The Education Process.

The best reference for this Education process is Zen in the Art of Archery by Eugen Herrigel.

In 2000, I decided to build a professional based horsemanship after riding and having a passion for horses all my life. I was quite surprised and shocked to find the industry does not have even the most basic educational structure, nor does it even support a basic education structure.

I went back to the last working horsemanship education structure military/Classical equation and started to pursue my art of horsemanship from the ground up.

Early in the process, I through out all horsemanship that was not developed within a logical education structure. As a professional, it is easy to understand that an art as complex as horsemanship cannot be studied outside of a logical education process.

My education process is simple:

Natural horse
Optional upper levels.

Ideally the horse industry should have a professional core that works off a standard education process and the recreational industry should be based off of that professional core.  The fact that basic structure does not exist is simple proof the horse industry is just using the horse for their own purpose, instead of actually studying and promoting the art of horsemanship.

In 2006, I met Emmett Brislawn, who had spent a lifetime building an apprenticeship program based on that logical structure, After about three years of full time studying, on top of the five I did by myself, I realized it was stupid to invest this much time studying the art of horsemanship and trying to compete with horseman who have never even started to study the art.

The solution was simple, not easy. Just document the complete process from the natural horse to the upper levels and make it public domain. This will put all the non-professionals into the correct amateur status. With the millions of horses people are trying to train, this is the only professional approach possible if you care about horses.

The horse industry tries to pretend this logical education process exists, and they are just specialists of a small part of the process.  When you actually go look for this process in action, you will find it does not exist.

Most people will not approach horsemanship from the education process. Building a quality education process that actually fit the horse is a much more involved process than training horses, as it actually requires the honest study of the natural horse as the core of the education process. If you pretend that education process actually exits, the horse will continue to suffer from ignorant training processes.

The correct education structure for learning horsemanship is a master/apprentice based education process based on the study of the natural horse. Ideally, every master should run a natural horse herd for his student and himself to study. It is off of that direct study the master horseman should pass on his craft. When you look at all the money we waste on saving horses, drugs for horses, bills for injuries, there is no reason that professional horsemanship cannot support a quality-training format based on the actual study of the natural horse.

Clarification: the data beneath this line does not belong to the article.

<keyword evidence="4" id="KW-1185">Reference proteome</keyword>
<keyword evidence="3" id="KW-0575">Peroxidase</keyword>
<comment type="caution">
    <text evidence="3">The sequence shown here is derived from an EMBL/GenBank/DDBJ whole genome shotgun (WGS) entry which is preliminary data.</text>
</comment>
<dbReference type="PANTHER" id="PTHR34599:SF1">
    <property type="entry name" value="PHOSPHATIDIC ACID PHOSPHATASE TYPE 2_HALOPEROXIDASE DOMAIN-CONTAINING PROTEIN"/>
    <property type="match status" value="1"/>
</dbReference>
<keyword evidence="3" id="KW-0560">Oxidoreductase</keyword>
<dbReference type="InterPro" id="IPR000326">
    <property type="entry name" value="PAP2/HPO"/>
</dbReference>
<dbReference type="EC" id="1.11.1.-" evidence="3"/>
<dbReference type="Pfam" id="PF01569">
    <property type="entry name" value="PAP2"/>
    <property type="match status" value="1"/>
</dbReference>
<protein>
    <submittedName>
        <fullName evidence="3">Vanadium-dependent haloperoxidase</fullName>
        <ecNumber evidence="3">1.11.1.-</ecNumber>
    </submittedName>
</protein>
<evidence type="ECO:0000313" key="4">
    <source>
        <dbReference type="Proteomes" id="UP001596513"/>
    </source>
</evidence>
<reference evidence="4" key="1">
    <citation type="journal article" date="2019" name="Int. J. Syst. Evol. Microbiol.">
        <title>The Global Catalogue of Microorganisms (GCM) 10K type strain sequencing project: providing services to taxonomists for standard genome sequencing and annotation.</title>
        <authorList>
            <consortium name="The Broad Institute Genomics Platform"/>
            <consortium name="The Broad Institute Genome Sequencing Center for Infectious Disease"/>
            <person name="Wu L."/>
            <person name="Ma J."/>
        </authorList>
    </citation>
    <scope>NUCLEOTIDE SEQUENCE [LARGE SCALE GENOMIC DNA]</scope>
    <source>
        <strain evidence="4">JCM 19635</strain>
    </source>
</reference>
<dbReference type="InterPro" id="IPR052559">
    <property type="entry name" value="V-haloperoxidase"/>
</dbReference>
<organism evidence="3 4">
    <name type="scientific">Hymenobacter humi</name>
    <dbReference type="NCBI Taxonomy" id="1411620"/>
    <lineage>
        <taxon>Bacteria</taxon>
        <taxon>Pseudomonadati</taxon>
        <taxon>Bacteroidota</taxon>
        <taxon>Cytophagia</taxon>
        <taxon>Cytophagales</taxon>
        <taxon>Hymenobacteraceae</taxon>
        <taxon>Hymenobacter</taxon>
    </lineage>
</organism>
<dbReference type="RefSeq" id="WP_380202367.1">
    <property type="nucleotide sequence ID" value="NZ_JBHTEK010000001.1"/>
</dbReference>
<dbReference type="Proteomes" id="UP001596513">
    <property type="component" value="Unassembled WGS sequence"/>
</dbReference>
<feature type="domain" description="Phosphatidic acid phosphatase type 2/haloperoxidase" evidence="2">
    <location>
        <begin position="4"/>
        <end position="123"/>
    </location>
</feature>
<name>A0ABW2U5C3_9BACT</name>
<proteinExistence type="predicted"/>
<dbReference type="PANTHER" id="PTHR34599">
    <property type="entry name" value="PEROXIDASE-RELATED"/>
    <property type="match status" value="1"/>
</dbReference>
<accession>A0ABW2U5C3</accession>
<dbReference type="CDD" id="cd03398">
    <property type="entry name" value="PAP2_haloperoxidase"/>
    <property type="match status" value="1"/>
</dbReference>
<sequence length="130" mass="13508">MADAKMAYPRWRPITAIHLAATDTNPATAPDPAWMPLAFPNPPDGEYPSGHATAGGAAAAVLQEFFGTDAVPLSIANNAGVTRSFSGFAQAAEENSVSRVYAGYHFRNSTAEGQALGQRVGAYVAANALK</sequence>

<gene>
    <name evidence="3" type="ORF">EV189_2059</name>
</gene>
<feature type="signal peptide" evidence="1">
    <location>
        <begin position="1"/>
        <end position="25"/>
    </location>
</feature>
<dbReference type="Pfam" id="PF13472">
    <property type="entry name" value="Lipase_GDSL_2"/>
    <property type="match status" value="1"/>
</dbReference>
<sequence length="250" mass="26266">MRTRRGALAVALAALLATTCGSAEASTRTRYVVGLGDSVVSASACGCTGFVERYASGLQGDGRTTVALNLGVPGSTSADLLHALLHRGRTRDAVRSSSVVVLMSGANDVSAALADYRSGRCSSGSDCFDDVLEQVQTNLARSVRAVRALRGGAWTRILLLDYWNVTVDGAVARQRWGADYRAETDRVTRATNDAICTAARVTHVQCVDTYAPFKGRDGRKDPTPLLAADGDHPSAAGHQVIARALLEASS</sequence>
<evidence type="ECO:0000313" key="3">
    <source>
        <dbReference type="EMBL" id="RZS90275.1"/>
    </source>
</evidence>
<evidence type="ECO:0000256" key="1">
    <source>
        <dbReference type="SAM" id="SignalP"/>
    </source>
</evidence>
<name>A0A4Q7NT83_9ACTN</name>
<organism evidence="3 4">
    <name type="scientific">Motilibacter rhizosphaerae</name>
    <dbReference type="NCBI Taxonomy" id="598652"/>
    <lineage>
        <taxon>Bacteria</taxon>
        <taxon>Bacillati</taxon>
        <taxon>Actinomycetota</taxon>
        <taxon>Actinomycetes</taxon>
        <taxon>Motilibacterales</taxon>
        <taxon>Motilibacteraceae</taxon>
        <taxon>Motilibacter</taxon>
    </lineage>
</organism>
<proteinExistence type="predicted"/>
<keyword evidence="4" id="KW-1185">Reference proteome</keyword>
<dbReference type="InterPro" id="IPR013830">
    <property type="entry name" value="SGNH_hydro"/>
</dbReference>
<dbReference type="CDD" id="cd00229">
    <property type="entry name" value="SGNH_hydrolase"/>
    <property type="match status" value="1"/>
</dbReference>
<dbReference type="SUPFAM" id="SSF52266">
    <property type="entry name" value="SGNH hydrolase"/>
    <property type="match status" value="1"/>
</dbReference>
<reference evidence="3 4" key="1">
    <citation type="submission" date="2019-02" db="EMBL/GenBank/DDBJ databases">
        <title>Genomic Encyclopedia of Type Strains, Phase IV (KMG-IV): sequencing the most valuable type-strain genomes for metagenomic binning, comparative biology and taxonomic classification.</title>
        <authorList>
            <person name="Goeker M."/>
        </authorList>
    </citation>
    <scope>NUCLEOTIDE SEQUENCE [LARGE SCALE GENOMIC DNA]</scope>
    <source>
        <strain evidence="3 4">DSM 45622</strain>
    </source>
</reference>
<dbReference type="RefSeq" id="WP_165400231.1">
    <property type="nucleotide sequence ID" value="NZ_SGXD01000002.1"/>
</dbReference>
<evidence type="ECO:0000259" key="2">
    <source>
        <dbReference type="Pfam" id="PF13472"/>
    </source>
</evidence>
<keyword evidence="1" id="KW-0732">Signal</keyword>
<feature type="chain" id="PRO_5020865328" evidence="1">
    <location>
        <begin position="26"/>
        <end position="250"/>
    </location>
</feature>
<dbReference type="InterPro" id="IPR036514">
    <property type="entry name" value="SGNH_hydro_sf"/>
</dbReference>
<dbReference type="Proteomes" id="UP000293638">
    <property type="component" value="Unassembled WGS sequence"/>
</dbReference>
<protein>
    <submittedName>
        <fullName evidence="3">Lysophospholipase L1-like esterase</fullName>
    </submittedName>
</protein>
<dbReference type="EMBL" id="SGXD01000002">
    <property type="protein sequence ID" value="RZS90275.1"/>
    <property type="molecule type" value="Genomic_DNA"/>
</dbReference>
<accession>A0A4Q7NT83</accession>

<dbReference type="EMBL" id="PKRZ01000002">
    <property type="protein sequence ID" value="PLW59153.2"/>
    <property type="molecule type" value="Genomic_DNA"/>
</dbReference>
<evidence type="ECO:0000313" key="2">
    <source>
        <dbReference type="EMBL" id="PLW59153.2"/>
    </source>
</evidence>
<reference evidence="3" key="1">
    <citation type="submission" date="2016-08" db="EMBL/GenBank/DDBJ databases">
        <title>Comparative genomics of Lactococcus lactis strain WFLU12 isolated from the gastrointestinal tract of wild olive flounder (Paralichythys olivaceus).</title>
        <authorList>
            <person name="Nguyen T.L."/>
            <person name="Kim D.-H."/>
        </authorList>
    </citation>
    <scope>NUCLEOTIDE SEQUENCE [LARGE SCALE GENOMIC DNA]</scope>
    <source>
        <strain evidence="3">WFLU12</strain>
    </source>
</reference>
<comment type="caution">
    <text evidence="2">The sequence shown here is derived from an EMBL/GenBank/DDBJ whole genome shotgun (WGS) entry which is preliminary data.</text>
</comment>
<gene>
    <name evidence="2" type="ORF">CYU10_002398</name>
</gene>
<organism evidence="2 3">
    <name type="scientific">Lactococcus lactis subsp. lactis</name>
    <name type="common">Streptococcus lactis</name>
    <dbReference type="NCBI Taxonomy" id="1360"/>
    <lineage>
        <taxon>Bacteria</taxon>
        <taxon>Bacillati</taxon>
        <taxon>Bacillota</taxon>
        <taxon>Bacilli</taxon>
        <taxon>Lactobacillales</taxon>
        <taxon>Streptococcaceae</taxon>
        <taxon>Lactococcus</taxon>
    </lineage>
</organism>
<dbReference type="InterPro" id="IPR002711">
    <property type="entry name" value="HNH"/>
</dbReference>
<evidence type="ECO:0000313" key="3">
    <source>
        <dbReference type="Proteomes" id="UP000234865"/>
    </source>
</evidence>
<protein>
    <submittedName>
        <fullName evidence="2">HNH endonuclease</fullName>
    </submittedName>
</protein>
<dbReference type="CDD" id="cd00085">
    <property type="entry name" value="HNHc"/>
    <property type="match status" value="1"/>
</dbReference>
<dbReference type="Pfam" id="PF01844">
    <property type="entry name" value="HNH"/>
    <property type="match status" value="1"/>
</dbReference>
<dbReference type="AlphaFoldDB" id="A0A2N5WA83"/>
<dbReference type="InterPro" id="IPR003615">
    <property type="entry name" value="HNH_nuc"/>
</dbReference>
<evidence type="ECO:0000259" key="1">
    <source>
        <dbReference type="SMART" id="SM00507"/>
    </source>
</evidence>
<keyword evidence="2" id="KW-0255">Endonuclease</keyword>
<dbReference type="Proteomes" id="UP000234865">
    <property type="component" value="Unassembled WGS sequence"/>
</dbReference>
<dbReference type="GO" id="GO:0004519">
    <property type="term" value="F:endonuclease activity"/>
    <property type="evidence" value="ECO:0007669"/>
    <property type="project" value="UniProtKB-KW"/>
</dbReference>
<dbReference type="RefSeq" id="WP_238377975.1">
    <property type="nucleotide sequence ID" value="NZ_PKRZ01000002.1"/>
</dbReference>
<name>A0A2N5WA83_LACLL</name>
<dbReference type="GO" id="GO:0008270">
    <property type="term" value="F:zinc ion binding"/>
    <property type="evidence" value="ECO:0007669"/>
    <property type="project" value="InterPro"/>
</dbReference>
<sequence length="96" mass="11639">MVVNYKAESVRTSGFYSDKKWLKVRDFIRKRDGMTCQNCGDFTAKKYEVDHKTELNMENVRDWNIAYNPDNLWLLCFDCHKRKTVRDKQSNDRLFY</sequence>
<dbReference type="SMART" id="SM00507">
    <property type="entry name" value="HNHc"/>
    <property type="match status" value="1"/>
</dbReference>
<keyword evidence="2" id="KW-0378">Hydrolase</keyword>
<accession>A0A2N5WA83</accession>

The issue is, the horse industry will never drive the push for educated horseman.  It is too easy to sell amateur horsemanship to beginners. If you want a quality professional grade horsemanship, you are going to have to demand a quality natural horse to upper level education process. If the structure was in place, which it is not, you could spend a life time study all or part of this process.

You have to understand this as a professional so you can restrict the study of your art to a logical education process, instead of a series of disconnected techniques.  When you do this, you will find out how quickly and relatively easy most of the confusion created by the past 100 years of amateur horsemanship disappears.  It is only the professional discipline that will allow that to happen.

Since this is a reference for horseman studying horsemanship as an art, it has to be presented as my study of the art of horsemanship. If the profession actually studied a logical education process, overtime there would be a consensus on the basic education process and what does and does not work.

There is no way one person studying the art of horsemanship can do that, nor can an industry do that, unless they define the logical education structure.

The videos in this resource only have value within this education structure.  While there are a lot of valuable techniques, the real value is they prove the process actually does exist. You will find a lot of “experts” applying the same quotes to their horsemanship, but the real question is does their process support their quotes. I have pulled out the quotes and techniques I have been able to validate in my education process.  I did five years of research, studying and field-testing the difference between classical conditioned response verses operant conditioning, before Emmett Brislawn confirmed my result.  The horse industry is incapable of doing the simplest of tasks, so there is no logical reason to expect them to honestly understand the complex.

The professional study of horsemanship as an art has been the most changing project of my life.  Documenting the process has been as big of a challenge.  The study of the natural horse has had the greatest impact on my horsemanship.

Very little of this would have been possible without the professional apprenticeship that Emmett Brislawn put together from his study of the art. That confirmed what I had been working on and expanded my horsemanship far quicker that I could have done on my own.

The true teachers of horsemanship, the Spanish Mustang nature horse herds are no longer roaming the plains on the Cayuse Ranch. They are sorely missed.